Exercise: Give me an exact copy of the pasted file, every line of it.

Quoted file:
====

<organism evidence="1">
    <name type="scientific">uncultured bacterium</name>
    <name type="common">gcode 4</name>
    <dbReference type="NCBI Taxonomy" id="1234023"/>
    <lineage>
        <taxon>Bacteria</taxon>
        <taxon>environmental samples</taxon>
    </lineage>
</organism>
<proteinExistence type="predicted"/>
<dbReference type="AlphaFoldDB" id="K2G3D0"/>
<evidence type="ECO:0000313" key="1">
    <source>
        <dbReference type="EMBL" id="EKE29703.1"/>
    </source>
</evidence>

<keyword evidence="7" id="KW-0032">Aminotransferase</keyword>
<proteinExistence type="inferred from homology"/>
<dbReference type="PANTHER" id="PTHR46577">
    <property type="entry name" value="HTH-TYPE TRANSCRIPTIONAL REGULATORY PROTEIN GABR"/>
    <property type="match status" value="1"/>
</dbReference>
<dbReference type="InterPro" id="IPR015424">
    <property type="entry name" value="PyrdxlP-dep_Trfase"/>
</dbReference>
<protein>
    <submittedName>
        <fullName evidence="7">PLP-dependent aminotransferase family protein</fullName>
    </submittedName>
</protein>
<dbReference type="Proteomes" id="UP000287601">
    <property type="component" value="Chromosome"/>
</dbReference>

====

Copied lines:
<organism evidence="1">
    <name type="scientific">uncultured bacterium</name>
    <name type="common">gcode 4</name>
    <dbReference type="NCBI Taxonomy" id="1234023"/>
    <lineage>
        <taxon>Bacteria</taxon>
        <taxon>environmental samples</taxon>
    </lineage>
</organism>
<proteinExistence type="predicted"/>
<dbReference type="AlphaFoldDB" id="K2G3D0"/>
<evidence type="ECO:0000313" key="1">
    <source>
        <dbReference type="EMBL" id="EKE29703.1"/>
    </source>
</evidence>

<keyword evidence="7" id="KW-0032">Aminotransferase</keyword>
<proteinExistence type="inferred from homology"/>
<dbReference type="PANTHER" id="PTHR46577">
    <property type="entry name" value="HTH-TYPE TRANSCRIPTIONAL REGULATORY PROTEIN GABR"/>
    <property type="match status" value="1"/>
</dbReference>
<dbReference type="InterPro" id="IPR015424">
    <property type="entry name" value="PyrdxlP-dep_Trfase"/>
</dbReference>
<protein>
    <submittedName>
        <fullName evidence="7">PLP-dependent aminotransferase family protein</fullName>
    </submittedName>
</protein>
<dbReference type="Proteomes" id="UP000287601">
    <property type="component" value="Chromosome"/>
</dbReference>